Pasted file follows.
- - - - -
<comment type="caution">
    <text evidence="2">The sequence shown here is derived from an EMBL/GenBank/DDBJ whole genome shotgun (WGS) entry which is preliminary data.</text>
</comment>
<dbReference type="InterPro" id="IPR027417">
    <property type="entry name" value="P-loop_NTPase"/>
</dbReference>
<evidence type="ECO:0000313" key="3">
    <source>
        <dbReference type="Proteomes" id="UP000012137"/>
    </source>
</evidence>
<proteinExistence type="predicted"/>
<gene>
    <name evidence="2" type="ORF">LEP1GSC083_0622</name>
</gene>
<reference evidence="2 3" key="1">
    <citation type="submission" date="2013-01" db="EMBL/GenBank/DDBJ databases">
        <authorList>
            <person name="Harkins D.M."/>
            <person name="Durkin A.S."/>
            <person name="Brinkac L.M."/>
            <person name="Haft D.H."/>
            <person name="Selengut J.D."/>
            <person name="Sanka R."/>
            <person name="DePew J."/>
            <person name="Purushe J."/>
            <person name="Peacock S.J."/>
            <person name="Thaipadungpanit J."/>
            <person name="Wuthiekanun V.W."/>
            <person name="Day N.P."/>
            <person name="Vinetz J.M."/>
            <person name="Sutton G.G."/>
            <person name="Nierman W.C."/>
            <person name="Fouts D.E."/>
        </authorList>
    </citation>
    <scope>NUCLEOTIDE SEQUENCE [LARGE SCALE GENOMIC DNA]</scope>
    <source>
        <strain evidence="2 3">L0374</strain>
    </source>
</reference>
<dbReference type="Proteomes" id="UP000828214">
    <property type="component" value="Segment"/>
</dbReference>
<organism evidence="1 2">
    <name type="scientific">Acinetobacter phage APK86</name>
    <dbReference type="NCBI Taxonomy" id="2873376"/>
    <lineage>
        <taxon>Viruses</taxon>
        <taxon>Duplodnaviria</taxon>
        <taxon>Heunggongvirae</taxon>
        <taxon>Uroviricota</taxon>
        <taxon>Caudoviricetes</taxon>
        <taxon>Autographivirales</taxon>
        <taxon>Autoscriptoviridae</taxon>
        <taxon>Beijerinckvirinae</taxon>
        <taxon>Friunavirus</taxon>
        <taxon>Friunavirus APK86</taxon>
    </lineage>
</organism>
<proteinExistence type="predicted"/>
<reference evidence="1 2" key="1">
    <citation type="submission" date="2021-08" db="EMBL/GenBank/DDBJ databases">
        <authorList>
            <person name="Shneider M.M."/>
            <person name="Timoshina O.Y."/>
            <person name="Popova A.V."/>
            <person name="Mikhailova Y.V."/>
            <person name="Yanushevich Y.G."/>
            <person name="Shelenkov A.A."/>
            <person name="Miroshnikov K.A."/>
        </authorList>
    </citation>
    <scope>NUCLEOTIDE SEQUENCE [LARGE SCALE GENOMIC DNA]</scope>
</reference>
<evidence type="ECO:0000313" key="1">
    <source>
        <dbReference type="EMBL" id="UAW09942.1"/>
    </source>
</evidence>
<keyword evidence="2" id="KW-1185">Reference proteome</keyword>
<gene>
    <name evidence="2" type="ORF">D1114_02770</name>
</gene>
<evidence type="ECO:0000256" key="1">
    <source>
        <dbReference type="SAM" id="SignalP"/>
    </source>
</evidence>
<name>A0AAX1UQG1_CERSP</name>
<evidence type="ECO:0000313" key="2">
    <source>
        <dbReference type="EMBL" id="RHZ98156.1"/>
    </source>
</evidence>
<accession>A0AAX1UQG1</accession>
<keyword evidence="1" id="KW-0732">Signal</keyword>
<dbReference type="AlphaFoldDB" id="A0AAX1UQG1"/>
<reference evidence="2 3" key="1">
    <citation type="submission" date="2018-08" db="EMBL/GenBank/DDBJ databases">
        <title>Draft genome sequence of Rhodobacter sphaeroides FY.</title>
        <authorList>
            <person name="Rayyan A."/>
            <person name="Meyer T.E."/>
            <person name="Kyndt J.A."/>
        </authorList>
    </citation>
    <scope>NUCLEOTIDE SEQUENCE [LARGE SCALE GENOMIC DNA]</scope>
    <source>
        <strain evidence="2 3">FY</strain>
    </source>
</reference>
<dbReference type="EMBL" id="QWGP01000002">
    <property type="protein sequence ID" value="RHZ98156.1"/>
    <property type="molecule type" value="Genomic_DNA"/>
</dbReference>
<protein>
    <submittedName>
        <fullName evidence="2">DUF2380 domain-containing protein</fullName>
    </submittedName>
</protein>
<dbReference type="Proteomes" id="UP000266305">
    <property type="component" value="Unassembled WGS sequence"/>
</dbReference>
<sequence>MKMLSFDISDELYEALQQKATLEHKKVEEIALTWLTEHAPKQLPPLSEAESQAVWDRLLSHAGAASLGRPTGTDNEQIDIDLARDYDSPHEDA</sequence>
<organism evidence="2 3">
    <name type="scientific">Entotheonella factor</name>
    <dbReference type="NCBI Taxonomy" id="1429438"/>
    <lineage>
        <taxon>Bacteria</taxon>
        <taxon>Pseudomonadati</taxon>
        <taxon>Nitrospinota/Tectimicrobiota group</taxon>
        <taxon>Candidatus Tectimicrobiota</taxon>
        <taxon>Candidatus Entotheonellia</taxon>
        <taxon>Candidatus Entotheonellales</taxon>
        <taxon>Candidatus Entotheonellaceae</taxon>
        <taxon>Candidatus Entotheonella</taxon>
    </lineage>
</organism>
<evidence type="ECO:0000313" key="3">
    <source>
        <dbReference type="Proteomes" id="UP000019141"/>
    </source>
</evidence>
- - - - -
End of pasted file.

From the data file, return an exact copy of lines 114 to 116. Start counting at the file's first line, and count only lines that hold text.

    <property type="protein sequence ID" value="RHZ98156.1"/>
    <property type="molecule type" value="Genomic_DNA"/>
</dbReference>